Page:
One charter does not a summer make

10 / 05 / 2017

  • Credit: St Helena Government

The UK government’s plan to develop air services to one of its furthest flung territories,  the remote South Atlantic island of St Helena reached a major milestone when the airport handled its first ever passenger charter flight.

Aviation services firm Air Partner has just operated a return flight from Cape Town to St Helena to move passengers stranded by the cancellation of two voyages by the island’s only scheduled link, the Royal Mail Ship that travels at regular but infrequent intervals from South Africa to the island.

To call the St Helena airport project “troubled” would be an understatement. The project was originally conceived in 2005, but it wasn’t until 2015 that the first test flight touched down on the newly constructed runway.

Meanwhile, there were increasing rumours – strenuously denied at the time by the UK government – that the new airport was unfit for purpose. Wind shear problems, coupled with the short runway, have meant that most aircraft operators have given St Helena the cold shoulder and the islanders’ dream of a regular air service seems as far away as ever. The island shares with Berlin the unenviable record for the most excruciatingly protracted airport scheme, ever.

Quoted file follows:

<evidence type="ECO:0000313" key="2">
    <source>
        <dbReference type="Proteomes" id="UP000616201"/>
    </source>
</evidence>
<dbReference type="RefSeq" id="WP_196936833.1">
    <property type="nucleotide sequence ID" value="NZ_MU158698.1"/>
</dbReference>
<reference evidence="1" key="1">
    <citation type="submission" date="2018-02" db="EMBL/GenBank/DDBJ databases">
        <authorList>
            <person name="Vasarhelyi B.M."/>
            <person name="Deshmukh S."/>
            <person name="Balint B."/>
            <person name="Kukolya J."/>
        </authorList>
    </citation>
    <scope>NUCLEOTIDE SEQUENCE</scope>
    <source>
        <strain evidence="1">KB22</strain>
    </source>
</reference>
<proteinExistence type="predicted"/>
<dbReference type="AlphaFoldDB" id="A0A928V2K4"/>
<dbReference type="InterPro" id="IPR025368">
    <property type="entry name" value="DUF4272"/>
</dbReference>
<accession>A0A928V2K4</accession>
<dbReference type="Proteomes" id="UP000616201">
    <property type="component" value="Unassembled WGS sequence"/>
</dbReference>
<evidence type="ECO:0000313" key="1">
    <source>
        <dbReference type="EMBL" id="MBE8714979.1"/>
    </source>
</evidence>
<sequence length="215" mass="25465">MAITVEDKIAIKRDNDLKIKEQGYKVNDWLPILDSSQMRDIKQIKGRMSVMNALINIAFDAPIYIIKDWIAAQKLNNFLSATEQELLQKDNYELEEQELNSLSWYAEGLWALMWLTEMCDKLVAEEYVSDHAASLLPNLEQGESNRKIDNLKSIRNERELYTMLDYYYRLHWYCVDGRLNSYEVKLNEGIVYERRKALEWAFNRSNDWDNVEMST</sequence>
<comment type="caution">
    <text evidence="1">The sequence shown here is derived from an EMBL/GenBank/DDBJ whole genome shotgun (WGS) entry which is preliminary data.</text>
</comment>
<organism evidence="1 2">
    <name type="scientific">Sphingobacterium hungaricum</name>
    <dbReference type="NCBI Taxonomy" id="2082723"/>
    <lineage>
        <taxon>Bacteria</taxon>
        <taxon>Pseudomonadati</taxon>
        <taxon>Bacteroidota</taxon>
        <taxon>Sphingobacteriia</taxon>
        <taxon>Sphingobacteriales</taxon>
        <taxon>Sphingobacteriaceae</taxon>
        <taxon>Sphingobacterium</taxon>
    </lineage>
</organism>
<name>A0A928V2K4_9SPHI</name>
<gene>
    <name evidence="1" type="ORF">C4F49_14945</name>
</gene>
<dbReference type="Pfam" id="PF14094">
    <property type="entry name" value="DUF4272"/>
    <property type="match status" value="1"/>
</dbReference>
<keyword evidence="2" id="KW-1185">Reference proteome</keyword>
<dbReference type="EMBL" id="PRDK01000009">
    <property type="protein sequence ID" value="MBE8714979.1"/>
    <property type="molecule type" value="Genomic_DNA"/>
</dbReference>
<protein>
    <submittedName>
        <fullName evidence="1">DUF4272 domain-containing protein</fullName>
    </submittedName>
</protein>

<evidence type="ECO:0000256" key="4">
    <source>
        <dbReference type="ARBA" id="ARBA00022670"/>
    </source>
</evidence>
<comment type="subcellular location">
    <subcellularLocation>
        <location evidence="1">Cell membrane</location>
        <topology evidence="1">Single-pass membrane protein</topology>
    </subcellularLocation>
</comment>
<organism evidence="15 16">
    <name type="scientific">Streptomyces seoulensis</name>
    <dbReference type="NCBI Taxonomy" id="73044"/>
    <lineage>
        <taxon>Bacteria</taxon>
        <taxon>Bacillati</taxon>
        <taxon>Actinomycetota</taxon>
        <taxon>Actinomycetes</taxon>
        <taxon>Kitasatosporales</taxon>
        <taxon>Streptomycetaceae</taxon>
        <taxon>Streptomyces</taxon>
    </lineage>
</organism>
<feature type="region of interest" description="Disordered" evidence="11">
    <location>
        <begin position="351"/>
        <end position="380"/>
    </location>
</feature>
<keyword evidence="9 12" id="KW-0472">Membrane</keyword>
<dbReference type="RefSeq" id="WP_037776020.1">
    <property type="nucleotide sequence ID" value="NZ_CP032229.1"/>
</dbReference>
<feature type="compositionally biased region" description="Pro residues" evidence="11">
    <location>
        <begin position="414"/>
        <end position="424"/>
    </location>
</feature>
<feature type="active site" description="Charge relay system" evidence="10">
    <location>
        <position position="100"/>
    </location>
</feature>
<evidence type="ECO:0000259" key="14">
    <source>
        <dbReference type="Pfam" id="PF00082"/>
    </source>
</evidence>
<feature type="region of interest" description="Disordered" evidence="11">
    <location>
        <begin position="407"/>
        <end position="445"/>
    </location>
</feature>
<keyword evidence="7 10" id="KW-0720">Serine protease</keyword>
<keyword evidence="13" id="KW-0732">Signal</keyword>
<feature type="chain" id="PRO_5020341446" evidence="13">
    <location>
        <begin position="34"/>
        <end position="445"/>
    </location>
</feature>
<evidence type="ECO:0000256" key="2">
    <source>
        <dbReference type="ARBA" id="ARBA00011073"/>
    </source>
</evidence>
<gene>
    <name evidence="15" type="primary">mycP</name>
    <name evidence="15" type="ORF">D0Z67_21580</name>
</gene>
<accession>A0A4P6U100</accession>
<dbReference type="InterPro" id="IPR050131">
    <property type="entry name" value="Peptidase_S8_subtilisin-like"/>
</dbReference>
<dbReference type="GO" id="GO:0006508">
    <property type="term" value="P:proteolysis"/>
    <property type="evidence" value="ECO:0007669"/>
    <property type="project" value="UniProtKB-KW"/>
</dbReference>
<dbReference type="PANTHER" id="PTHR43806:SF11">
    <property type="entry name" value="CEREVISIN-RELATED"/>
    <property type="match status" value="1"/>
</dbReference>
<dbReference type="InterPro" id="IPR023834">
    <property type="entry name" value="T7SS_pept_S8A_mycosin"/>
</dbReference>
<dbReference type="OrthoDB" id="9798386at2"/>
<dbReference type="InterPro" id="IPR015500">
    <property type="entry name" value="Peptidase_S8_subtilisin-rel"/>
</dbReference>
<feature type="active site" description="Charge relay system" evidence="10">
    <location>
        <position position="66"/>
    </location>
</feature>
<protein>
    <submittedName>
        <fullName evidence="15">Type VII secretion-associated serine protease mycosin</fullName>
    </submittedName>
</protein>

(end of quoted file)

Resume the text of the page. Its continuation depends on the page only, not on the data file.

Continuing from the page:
So far, only a handful of private planes have successfully landed on the island, forcing its inhabitants to continue to make the 1,200 mile journey to the nearest landmass by Royal Mail Ship which, like St Helena itself, is something of a remnant of the British Empire.

To operate the urgently required flight, Air Partner had to locate a suitable aircraft in South Africa and plan the operation meticulously.  

Despite the notoriously tricky South Atlantic weather, both flights operated within schedule, says Air Partner.

St Helena councillor Derek Thomas remains optimistic about his island’s new airport, though, saying: “What a great day for St Helena to receive our first flight of passengers. Over the past year there have been many disappointments for air access but despite this our people have been patient while waiting for a successful outcome. The arrival of the aircraft today is one step nearer to commercial use of our airport.”

Priority for the 50 passenger places on each leg of the journey was given to those travelling for work purposes and medical referrals. The outbound flight flew via Namibe in Angola for re-fuelling, while the inbound travelled through Windhoek in Namibia.